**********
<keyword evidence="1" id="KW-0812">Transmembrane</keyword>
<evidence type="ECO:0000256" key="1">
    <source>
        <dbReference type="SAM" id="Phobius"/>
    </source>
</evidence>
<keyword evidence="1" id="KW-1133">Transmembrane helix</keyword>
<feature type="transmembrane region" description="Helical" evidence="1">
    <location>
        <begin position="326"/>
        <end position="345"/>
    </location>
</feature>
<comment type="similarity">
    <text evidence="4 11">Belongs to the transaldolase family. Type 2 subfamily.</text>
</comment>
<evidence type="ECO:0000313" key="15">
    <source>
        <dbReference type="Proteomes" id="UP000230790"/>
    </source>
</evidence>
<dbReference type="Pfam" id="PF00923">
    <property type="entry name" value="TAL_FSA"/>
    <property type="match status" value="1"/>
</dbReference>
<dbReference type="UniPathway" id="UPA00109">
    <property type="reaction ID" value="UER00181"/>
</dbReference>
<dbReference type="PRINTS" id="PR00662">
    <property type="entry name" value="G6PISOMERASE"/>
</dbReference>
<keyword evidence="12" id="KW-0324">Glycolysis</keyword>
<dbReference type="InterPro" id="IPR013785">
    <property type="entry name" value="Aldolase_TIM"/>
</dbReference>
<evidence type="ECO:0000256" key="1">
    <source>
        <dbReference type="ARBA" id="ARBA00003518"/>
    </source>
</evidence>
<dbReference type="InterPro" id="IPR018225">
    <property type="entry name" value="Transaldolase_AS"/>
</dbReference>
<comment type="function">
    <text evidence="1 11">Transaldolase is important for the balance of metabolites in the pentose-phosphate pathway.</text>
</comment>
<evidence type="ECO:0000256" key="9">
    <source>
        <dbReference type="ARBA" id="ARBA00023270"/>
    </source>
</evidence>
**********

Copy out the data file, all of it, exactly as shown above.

<keyword evidence="1" id="KW-0812">Transmembrane</keyword>
<evidence type="ECO:0000256" key="1">
    <source>
        <dbReference type="SAM" id="Phobius"/>
    </source>
</evidence>
<keyword evidence="1" id="KW-1133">Transmembrane helix</keyword>
<feature type="transmembrane region" description="Helical" evidence="1">
    <location>
        <begin position="326"/>
        <end position="345"/>
    </location>
</feature>
<comment type="similarity">
    <text evidence="4 11">Belongs to the transaldolase family. Type 2 subfamily.</text>
</comment>
<evidence type="ECO:0000313" key="15">
    <source>
        <dbReference type="Proteomes" id="UP000230790"/>
    </source>
</evidence>
<dbReference type="Pfam" id="PF00923">
    <property type="entry name" value="TAL_FSA"/>
    <property type="match status" value="1"/>
</dbReference>
<dbReference type="UniPathway" id="UPA00109">
    <property type="reaction ID" value="UER00181"/>
</dbReference>
<dbReference type="PRINTS" id="PR00662">
    <property type="entry name" value="G6PISOMERASE"/>
</dbReference>
<keyword evidence="12" id="KW-0324">Glycolysis</keyword>
<dbReference type="InterPro" id="IPR013785">
    <property type="entry name" value="Aldolase_TIM"/>
</dbReference>
<evidence type="ECO:0000256" key="1">
    <source>
        <dbReference type="ARBA" id="ARBA00003518"/>
    </source>
</evidence>
<dbReference type="InterPro" id="IPR018225">
    <property type="entry name" value="Transaldolase_AS"/>
</dbReference>
<comment type="function">
    <text evidence="1 11">Transaldolase is important for the balance of metabolites in the pentose-phosphate pathway.</text>
</comment>
<evidence type="ECO:0000256" key="9">
    <source>
        <dbReference type="ARBA" id="ARBA00023270"/>
    </source>
</evidence>